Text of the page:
Potential luminescence was used to assess the ability of luminescence-marked cells of Pseudomonas fluorescens to regain activity following starvation in soil or in liquid culture. In soil, potential luminescence was measured by determining luminescence periodically during incubation of samples of inoculated soil with double-strength complex medium supplemented with sodium citrate. Luminescence increased to a maximum during incubation. Following starvation of cells in soil, maximum luminescence decreased and the time taken to reach the maximum increased. Activity measured by dehydrogenase assays did not vary during the incubation and was not significantly affected by starvation of the cells. Viable cell concentration correlated well with final potential luminescence values and with luminescence in the absence of nutrient amendment, but not with potential dehydrogenase activity. Growth of P. fluorescens, previously starved in liquid medium, was preceded by a lag which increased in length as the duration of the starvation period increased. Although luminescence of the starved cultures decreased with increased starvation period, there was no detectable lag in luminescence following addition of nutrients. Potential luminescence therefore enables rapid, non-extractive and selective determination of changes in activity of luminescence-marked microorganisms in soil, the size of the active population and the time taken to recover from periods of starvation.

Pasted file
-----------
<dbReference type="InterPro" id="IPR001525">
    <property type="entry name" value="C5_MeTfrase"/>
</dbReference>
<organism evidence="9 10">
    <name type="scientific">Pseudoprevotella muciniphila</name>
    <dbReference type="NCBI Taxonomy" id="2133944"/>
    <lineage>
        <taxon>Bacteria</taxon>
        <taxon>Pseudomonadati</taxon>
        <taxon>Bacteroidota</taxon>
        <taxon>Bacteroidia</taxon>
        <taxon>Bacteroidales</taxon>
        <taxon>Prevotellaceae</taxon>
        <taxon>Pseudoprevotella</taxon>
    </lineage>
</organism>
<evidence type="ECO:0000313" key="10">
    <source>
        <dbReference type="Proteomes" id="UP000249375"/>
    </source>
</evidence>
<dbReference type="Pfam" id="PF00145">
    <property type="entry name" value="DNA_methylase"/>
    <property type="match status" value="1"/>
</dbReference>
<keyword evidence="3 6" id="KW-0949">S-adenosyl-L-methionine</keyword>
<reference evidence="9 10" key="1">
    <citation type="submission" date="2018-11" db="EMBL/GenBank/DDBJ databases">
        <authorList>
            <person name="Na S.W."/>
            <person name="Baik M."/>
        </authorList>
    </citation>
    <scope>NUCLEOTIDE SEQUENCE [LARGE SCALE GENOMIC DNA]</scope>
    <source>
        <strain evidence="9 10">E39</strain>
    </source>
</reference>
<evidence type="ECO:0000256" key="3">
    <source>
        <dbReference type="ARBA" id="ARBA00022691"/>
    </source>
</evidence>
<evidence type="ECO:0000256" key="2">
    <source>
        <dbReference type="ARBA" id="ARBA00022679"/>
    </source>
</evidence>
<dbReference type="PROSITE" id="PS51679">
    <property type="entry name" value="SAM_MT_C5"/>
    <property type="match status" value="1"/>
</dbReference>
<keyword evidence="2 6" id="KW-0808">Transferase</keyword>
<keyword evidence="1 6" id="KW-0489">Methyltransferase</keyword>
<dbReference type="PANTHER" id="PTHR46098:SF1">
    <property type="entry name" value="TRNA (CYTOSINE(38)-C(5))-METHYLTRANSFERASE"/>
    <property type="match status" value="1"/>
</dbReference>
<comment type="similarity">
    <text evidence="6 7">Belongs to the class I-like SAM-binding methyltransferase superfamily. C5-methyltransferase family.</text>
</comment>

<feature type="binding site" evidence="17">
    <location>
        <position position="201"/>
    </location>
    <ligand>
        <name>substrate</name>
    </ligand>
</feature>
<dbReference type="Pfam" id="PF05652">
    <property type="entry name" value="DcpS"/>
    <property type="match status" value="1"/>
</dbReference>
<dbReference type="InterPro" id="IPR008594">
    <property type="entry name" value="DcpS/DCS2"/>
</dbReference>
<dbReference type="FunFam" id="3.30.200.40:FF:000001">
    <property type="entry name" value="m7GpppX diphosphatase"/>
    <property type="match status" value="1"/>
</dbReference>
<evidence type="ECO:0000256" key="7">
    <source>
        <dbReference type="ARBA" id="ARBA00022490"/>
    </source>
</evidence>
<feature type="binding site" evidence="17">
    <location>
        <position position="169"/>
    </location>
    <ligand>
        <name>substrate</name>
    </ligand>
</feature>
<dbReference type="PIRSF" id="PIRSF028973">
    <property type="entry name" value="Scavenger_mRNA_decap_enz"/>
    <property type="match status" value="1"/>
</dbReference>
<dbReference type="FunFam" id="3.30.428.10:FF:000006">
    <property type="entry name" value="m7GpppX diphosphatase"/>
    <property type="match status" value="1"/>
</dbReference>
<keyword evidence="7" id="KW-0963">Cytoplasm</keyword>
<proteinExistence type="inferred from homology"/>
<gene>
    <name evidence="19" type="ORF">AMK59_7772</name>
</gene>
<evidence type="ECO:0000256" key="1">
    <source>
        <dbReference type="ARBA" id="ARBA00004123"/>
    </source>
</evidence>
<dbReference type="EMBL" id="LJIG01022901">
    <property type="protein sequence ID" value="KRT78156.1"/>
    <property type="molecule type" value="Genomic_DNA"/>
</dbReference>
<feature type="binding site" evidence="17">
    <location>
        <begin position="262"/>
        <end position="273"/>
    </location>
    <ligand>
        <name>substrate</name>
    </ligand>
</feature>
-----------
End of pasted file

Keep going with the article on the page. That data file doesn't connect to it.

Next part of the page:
|Number of pages||9|
|Journal||Soil Biology and Biochemistry|
|Publication status||Published - Jun 1994|
- BIOLUMINESCENT BACTERIA